So I was standing in line at the airport at 4:30am this morning, half-asleep and in my own little world. Suddenly I was snapped to attention by a complete stranger who, very politely, invaded my personal space and inquired: ‘are you JPat’? Who knew the fame and attention that came along with hockey blogging!
Internally, I could only laugh at the ridiculousness of being recognized in the dead of the night and then addressed by the on-line character I have had foist upon me. We live in a remarkable age. My inquisitor and I had a brief chat about life, vacation plans and inevitably the conversation turned to the Canucks. I did my best to avoid the topic since there really wasn’t much to say in the wake of Sunday’s 3-2 loss to New Jersey.
That was a steaming pile of hot garbage hockey by the home team. Especially when judged against what the Canucks had served up just 24 hours earlier in their 6-3 win over Chicago.
It’s pretty clear someone other than Daniel and Henrik Sedin are going to have to score meaningful goals for the Canucks. Those two have combined to score 7 of the last 10 goals the team has registered. Take away Radim Vrbata’s last second goal that did nothing to impact the hockey game Sunday and Alex Burrows’ empty netter the night before and now you’re looking at a run of 7 of the last 8 goals against a goaltender scored by the Canucks coming off the sticks of either Daniel or Henrik.
The Canucks are a dangerous combination of unbalanced scoring, an underwhelming defence corps and a goal-against too many most nights. That is hardly the recipe for success at any level of hockey let alone the best league in the world.
Expectations of success using that blueprint are not realistic. It will be impossible for this team to win more than it loses unless Vrbata, Alex Burrows, Chris Higgins and Bo Horvat provide some sort of secondary scoring. And would it kill a defence man to chip in more than once a month?
Vrbata and Horvat’s struggles have been well-documented, so there’s not much to add there. Higgins is so frustrating because he scored in two of his first three games back and offered the hope of some secondary scoring. But that was 10 games ago and this spotty track record of goal-scoring has been the norm for Higgins for far too long now. He is what he is. And that’s not terribly reliable as anything more than an occasional offensive contributor. And with players like that getting regular ice time it’s going to be a struggle most nights for the Canucks to win games.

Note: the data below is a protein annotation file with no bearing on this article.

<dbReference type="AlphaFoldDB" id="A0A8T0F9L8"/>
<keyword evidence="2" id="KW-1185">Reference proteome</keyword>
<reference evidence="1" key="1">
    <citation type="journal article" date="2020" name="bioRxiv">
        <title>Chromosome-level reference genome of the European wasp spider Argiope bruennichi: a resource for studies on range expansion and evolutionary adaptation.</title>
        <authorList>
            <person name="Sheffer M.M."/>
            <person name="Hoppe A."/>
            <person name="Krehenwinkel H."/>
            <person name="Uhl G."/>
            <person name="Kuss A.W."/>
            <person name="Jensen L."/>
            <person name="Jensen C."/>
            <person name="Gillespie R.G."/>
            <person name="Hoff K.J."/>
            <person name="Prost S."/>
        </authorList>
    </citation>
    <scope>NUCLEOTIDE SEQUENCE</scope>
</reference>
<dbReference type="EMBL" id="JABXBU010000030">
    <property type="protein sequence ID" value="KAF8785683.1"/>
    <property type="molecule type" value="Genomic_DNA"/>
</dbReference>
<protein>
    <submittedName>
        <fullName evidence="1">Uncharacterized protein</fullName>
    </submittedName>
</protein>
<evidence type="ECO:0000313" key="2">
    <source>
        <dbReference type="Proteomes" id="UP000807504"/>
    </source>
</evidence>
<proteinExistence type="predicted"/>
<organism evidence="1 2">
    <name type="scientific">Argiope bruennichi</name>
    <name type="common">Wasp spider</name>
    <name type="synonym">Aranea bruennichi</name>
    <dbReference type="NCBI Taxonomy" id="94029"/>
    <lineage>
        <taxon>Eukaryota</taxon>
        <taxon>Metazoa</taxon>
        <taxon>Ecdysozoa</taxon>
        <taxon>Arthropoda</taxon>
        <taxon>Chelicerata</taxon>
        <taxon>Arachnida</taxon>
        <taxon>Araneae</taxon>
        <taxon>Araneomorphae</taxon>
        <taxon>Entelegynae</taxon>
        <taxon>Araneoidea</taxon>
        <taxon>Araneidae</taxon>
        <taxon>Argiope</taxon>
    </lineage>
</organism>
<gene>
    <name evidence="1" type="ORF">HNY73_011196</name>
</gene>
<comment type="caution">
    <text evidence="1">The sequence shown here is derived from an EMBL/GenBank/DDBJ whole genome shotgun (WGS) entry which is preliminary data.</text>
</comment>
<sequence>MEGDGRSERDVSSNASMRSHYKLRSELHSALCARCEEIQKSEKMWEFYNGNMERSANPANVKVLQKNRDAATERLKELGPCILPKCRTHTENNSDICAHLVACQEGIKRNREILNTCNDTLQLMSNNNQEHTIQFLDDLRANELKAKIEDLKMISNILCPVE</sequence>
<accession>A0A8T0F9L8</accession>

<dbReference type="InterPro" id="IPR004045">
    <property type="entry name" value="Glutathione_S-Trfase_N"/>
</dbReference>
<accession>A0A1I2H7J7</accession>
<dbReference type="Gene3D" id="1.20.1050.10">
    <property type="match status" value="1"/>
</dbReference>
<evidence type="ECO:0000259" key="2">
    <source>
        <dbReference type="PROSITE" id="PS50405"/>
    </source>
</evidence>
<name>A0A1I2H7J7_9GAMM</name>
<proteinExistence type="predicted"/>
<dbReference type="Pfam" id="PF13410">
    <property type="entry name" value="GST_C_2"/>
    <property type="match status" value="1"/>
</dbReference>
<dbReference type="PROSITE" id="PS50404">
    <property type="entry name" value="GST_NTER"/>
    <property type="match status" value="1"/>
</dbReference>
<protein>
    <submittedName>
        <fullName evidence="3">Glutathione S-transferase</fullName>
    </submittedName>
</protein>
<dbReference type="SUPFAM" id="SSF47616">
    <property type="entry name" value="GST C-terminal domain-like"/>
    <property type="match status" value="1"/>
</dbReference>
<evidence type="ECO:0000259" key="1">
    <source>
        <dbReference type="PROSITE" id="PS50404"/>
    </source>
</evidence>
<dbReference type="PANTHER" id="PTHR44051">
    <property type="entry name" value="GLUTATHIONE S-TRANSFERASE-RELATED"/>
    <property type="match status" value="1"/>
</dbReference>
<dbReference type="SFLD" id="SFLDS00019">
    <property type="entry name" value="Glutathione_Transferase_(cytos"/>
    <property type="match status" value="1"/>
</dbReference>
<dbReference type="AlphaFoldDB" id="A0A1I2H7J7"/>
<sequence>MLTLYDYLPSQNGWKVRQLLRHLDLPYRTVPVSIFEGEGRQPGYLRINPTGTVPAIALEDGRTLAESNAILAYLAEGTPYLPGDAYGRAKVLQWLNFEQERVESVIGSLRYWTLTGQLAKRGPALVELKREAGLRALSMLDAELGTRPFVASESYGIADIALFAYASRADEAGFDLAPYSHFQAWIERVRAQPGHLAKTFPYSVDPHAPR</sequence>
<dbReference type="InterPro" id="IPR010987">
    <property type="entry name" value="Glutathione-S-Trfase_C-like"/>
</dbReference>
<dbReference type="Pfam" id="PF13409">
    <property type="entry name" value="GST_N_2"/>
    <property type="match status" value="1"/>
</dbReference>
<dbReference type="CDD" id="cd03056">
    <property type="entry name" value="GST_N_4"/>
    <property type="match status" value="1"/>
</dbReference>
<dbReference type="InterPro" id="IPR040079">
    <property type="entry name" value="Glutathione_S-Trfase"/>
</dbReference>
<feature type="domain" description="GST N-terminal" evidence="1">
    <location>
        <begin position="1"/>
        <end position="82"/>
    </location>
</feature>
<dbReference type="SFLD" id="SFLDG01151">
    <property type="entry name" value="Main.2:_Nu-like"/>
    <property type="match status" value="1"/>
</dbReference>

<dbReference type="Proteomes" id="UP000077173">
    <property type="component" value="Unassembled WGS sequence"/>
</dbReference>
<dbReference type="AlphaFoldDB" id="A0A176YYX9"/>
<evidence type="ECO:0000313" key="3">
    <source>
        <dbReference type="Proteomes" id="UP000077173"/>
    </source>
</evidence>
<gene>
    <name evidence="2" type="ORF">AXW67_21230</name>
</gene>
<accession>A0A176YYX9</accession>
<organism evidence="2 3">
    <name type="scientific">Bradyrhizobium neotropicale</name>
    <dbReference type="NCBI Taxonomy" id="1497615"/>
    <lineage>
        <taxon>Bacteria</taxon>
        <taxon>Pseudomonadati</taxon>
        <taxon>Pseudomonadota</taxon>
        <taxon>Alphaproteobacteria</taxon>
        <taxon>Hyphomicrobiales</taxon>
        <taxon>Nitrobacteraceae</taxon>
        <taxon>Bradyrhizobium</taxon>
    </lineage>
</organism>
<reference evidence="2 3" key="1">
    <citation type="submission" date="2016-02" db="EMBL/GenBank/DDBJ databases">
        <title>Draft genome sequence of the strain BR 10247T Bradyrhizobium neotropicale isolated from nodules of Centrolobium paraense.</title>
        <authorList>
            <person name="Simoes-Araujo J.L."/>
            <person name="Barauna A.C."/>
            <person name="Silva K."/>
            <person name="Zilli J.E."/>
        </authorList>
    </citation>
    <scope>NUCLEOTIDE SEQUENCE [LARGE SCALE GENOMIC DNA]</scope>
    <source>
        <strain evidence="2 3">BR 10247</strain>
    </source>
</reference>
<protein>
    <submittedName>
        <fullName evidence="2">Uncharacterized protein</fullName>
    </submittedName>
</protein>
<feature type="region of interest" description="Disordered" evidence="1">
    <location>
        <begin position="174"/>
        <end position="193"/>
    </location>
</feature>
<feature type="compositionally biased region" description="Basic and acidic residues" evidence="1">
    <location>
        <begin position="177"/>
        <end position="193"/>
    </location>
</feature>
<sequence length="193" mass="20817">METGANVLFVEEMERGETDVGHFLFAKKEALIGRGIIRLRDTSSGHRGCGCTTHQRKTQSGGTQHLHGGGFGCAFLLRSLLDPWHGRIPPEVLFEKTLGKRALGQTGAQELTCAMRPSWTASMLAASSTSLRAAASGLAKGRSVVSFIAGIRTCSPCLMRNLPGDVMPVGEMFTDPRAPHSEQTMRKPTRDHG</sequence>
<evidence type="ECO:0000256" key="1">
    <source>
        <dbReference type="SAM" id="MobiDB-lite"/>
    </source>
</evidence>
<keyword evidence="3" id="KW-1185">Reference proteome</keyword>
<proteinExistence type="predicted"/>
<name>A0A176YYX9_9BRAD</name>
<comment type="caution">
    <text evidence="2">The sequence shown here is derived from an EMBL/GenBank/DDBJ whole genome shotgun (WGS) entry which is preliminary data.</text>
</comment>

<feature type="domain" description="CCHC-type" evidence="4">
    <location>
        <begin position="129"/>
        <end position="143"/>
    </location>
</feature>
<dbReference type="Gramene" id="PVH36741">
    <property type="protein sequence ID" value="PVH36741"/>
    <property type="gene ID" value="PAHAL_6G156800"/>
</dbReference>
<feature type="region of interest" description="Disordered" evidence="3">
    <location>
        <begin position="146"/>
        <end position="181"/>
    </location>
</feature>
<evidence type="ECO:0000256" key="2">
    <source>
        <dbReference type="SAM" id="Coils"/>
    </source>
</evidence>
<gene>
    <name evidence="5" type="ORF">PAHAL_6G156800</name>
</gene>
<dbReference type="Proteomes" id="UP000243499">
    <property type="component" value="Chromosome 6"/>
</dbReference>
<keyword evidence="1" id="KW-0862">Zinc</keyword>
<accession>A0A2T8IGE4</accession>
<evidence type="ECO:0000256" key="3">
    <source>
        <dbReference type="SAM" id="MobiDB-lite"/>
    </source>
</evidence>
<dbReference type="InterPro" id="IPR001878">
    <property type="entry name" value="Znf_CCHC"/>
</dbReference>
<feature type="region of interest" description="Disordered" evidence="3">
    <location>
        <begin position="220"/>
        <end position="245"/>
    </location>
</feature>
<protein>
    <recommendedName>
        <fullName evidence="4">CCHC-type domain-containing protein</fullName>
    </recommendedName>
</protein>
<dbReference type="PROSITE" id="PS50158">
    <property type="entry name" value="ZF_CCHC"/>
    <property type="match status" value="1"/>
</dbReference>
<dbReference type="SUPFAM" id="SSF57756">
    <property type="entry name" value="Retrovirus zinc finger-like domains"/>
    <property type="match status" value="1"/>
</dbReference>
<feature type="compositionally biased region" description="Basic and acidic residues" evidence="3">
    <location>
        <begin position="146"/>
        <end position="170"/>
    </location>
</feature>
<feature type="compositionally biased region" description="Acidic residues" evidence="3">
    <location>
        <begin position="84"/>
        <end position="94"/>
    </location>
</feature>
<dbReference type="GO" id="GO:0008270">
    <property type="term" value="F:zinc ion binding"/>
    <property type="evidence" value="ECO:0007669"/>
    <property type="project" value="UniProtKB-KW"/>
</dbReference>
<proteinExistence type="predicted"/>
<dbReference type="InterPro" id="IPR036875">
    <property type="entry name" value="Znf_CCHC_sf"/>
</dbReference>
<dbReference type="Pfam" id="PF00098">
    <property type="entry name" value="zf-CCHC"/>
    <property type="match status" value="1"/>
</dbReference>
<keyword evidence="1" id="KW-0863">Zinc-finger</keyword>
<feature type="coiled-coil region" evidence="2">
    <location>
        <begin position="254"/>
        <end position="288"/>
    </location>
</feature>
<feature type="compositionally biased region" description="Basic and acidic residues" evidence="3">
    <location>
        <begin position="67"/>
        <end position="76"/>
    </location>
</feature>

One thing I have been charting in recent weeks is the Canucks record in games 8 through 23. Last season, the Canucks went 12-3-1 in that stretch and collected 25 of their 101 points in that span. They gained a quarter of their season point total by being virtually unbeatable for about a four-week run.
They are 15 games into that same stretch this season and right now are sitting at 5-7-3 in those games. That’s 13 of 30 possible points or barely half of the points they amassed over the same period last season.
The notion of another 101-point season seemed far-fetched at the outset and seems even more remote now. But in order for this team to make any kind of push for the playoffs, the Canucks will need to have a stretch comparable to the one they had at this time last year. And so far this season the best they’ve done is put back to back wins together — and that doesn’t qualify as any kind of win streak.
***One week into this blogging gig and I’m already taking a break. Long before the events of the past week, we had a family vacation planned. I’m going to use the week to have some fun in the sun and will put my blogging career on hold temporarily. I will get back at it on December 1st. Thanks for your support.